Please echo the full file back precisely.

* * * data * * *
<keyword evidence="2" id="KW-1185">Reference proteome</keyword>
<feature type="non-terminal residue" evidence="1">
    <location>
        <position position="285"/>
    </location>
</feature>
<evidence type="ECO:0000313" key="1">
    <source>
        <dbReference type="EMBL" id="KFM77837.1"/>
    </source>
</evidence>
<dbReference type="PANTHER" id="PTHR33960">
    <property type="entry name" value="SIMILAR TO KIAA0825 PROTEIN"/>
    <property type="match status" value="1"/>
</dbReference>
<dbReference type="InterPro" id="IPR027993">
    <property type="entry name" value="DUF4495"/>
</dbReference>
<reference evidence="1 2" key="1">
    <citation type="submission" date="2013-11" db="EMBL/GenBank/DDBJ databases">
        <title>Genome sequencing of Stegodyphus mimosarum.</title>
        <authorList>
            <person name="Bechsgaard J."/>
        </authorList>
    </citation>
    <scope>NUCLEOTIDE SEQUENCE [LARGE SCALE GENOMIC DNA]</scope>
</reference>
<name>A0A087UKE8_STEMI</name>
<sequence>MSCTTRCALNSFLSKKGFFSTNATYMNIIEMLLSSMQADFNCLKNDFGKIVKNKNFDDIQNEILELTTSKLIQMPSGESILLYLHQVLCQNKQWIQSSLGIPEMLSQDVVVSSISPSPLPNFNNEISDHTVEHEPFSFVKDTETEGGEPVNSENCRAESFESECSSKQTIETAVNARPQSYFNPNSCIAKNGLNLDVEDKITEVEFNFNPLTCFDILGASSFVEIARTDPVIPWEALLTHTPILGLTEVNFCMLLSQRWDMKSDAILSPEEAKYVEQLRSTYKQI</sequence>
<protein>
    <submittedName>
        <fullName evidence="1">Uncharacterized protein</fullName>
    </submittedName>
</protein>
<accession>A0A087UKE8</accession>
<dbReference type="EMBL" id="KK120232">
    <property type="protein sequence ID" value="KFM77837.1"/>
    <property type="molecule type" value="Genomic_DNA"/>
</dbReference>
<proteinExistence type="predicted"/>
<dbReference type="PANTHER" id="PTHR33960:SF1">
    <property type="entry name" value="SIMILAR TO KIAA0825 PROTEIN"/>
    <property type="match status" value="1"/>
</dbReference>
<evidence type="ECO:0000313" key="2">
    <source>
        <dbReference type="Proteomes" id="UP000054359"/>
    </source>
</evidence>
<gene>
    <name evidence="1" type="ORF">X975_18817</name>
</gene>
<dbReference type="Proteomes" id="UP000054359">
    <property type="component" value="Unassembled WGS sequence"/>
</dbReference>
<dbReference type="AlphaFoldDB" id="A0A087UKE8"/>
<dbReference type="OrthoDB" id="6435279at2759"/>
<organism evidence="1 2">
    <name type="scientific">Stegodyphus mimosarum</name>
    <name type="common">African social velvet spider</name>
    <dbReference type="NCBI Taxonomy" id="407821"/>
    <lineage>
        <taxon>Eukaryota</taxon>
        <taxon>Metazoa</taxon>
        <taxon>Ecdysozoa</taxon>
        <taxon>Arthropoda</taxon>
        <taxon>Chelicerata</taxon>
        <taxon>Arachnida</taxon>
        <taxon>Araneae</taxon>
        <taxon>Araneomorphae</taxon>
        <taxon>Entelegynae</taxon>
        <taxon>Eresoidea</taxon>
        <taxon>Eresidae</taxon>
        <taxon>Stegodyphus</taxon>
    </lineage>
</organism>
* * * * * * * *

<keyword evidence="2" id="KW-1185">Reference proteome</keyword>
<feature type="non-terminal residue" evidence="1">
    <location>
        <position position="285"/>
    </location>
</feature>
<evidence type="ECO:0000313" key="1">
    <source>
        <dbReference type="EMBL" id="KFM77837.1"/>
    </source>
</evidence>
<dbReference type="PANTHER" id="PTHR33960">
    <property type="entry name" value="SIMILAR TO KIAA0825 PROTEIN"/>
    <property type="match status" value="1"/>
</dbReference>
<dbReference type="InterPro" id="IPR027993">
    <property type="entry name" value="DUF4495"/>
</dbReference>
<reference evidence="1 2" key="1">
    <citation type="submission" date="2013-11" db="EMBL/GenBank/DDBJ databases">
        <title>Genome sequencing of Stegodyphus mimosarum.</title>
        <authorList>
            <person name="Bechsgaard J."/>
        </authorList>
    </citation>
    <scope>NUCLEOTIDE SEQUENCE [LARGE SCALE GENOMIC DNA]</scope>
</reference>
<name>A0A087UKE8_STEMI</name>
<sequence>MSCTTRCALNSFLSKKGFFSTNATYMNIIEMLLSSMQADFNCLKNDFGKIVKNKNFDDIQNEILELTTSKLIQMPSGESILLYLHQVLCQNKQWIQSSLGIPEMLSQDVVVSSISPSPLPNFNNEISDHTVEHEPFSFVKDTETEGGEPVNSENCRAESFESECSSKQTIETAVNARPQSYFNPNSCIAKNGLNLDVEDKITEVEFNFNPLTCFDILGASSFVEIARTDPVIPWEALLTHTPILGLTEVNFCMLLSQRWDMKSDAILSPEEAKYVEQLRSTYKQI</sequence>
<protein>
    <submittedName>
        <fullName evidence="1">Uncharacterized protein</fullName>
    </submittedName>
</protein>
<accession>A0A087UKE8</accession>
<dbReference type="EMBL" id="KK120232">
    <property type="protein sequence ID" value="KFM77837.1"/>
    <property type="molecule type" value="Genomic_DNA"/>
</dbReference>
<proteinExistence type="predicted"/>
<dbReference type="PANTHER" id="PTHR33960:SF1">
    <property type="entry name" value="SIMILAR TO KIAA0825 PROTEIN"/>
    <property type="match status" value="1"/>
</dbReference>
<evidence type="ECO:0000313" key="2">
    <source>
        <dbReference type="Proteomes" id="UP000054359"/>
    </source>
</evidence>
<gene>
    <name evidence="1" type="ORF">X975_18817</name>
</gene>
<dbReference type="Proteomes" id="UP000054359">
    <property type="component" value="Unassembled WGS sequence"/>
</dbReference>
<dbReference type="AlphaFoldDB" id="A0A087UKE8"/>
<dbReference type="OrthoDB" id="6435279at2759"/>
<organism evidence="1 2">
    <name type="scientific">Stegodyphus mimosarum</name>
    <name type="common">African social velvet spider</name>
    <dbReference type="NCBI Taxonomy" id="407821"/>
    <lineage>
        <taxon>Eukaryota</taxon>
        <taxon>Metazoa</taxon>
        <taxon>Ecdysozoa</taxon>
        <taxon>Arthropoda</taxon>
        <taxon>Chelicerata</taxon>
        <taxon>Arachnida</taxon>
        <taxon>Araneae</taxon>
        <taxon>Araneomorphae</taxon>
        <taxon>Entelegynae</taxon>
        <taxon>Eresoidea</taxon>
        <taxon>Eresidae</taxon>
        <taxon>Stegodyphus</taxon>
    </lineage>
</organism>